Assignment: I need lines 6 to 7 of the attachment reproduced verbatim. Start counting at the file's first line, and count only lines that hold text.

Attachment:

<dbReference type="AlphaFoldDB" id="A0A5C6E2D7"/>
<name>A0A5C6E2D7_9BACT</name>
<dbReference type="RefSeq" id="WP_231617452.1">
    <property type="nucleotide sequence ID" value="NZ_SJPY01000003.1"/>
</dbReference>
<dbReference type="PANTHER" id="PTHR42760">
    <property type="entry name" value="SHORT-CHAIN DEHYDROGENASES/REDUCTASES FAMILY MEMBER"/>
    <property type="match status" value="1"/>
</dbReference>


<dbReference type="PANTHER" id="PTHR42760">
    <property type="entry name" value="SHORT-CHAIN DEHYDROGENASES/REDUCTASES FAMILY MEMBER"/>